ASA dismisses generic drug complaint

The Advertising Standards Authority has rejected a complaint that pharmaceutical giant Bayer has been trying to disparage generic drugs and create doubts about their safety.

It said a statement in a Bayer advertorial that there were ”questions” about nifedipine’s bioequivalence were factual and in the public interest.

Nifedipine, sold under the brand names Adalat, Nifedical, and Procardia, is used for treating chest pain resulting from coronary artery spasm.

The complaint was lodged by the National Association of Pharmaceutical Manufacturers (NAPM) over an article in the March 2008 edition of the Medical Chronicle.

The advertorial said generic drugs were supposed to demonstrate bioequivalence with their brand name counterparts, and healthcare professionals therefore assumed that these products were interchangeable.

It said new studies however raised questions about the bioequivalence of generic nifedipine products, and that at least two generics tested were not able to prove bioequivalence.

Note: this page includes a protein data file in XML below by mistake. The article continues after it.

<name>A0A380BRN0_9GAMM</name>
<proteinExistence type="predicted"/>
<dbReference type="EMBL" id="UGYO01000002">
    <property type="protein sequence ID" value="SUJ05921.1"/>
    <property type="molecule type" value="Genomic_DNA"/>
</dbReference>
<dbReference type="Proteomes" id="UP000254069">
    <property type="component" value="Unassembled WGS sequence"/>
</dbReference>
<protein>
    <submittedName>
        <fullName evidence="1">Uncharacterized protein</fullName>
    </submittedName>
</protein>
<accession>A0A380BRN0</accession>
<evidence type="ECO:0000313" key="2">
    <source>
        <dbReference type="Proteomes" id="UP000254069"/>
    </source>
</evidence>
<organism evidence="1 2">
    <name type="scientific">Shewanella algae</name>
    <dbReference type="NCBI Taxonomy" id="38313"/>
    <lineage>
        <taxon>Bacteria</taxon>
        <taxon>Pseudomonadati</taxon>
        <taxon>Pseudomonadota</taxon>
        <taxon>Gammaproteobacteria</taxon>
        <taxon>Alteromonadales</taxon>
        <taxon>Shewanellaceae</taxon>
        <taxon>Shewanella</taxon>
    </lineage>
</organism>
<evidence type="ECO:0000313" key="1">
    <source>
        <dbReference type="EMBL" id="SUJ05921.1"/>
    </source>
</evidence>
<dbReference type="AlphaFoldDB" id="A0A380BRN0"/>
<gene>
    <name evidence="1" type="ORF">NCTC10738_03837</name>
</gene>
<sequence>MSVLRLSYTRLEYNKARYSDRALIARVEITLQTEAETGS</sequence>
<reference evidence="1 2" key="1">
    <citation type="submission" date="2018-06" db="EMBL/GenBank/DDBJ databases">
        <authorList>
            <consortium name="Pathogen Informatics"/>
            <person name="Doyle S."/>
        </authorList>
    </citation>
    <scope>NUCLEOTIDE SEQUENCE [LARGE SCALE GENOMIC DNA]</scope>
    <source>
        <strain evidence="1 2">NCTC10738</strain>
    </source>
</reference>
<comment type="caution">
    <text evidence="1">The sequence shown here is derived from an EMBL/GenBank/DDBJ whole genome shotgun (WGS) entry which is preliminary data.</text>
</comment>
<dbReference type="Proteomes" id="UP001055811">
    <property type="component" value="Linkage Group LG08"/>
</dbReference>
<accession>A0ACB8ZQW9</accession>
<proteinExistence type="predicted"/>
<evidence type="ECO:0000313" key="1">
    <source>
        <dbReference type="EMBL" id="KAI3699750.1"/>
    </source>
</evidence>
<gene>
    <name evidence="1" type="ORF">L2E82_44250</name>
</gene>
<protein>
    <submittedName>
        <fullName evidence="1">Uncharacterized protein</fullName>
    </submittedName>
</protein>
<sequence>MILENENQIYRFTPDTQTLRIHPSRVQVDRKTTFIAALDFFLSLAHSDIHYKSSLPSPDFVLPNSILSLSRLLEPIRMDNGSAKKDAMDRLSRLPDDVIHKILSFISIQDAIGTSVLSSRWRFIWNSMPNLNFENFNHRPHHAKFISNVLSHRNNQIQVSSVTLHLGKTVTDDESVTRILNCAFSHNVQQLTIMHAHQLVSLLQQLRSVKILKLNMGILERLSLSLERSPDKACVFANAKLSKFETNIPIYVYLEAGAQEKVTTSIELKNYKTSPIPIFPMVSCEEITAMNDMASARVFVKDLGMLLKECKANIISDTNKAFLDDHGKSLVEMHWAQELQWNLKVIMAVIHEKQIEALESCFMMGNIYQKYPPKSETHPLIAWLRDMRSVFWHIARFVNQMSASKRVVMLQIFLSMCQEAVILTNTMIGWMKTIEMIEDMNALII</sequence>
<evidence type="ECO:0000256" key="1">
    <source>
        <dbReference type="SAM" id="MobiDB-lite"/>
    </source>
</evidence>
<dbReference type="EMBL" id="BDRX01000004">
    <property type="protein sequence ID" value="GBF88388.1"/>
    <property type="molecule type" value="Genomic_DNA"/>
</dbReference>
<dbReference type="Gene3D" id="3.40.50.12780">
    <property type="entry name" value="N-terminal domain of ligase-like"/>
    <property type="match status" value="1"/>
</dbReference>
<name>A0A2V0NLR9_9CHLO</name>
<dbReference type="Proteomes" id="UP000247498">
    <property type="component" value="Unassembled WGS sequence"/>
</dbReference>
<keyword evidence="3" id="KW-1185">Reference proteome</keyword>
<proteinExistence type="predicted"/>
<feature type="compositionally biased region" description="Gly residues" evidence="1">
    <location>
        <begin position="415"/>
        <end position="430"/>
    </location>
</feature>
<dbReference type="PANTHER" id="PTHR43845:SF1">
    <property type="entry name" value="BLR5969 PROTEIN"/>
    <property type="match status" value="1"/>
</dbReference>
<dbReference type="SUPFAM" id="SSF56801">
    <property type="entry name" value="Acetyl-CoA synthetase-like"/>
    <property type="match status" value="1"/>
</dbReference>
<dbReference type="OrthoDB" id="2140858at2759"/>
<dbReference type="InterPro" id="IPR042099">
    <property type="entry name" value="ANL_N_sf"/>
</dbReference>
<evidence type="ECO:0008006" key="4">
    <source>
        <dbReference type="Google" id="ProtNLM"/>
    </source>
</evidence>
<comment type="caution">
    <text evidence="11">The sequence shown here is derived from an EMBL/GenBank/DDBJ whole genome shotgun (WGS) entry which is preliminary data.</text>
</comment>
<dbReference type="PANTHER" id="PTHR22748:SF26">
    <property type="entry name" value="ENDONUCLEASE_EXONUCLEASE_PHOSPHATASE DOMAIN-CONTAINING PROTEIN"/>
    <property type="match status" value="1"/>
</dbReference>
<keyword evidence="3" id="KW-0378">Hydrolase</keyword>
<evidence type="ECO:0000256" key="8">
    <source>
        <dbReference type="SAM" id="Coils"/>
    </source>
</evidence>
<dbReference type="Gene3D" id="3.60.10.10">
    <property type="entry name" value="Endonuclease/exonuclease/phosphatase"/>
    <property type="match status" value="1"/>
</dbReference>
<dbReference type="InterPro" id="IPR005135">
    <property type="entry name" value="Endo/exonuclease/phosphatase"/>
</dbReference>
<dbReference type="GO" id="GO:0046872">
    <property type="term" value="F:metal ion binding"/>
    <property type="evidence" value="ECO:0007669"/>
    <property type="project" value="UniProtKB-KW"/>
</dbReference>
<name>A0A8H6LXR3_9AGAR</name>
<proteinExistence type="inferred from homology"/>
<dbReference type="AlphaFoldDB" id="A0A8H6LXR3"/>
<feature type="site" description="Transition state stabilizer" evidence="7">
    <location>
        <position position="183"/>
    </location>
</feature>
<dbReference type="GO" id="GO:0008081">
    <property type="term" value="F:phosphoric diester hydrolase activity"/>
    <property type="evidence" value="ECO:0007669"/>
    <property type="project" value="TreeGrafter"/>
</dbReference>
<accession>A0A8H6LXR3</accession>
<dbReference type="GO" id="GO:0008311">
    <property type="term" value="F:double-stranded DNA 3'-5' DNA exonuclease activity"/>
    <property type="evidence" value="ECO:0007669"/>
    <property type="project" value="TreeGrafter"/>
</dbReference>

Bioequivalence means that before a generic drug can be sold, the manufacturer must prove that it has the same strength as the brand name medication, and affects people the same way within the same time frame.

If a generic passes these tests, it is said to be bioequivalent to the original drug.

The NAPM complained Bayer had misrepresented facts and that the ”questions” did not apply to the South African market, as the studies related to testing in Europe on European products, which were neither
registered nor marketed in South Africa.

In response, Bayer submitted an opinion from Professor Brian Rayner of the University of Cape Town’s department of medicine, who said there was no record of anything published in the medical literature in South Africa on nifedipine.

”In the absence of local information we have to use information published elsewhere,” he wrote.

”These papers were both published in prestigious, peer-reviewed international journals.”

The advertorial, he said, was neither dishonest nor misleading.

The ASA said it was satisfied Rayner’s comments adequately supported the claims made in the advertorial. – Sapa

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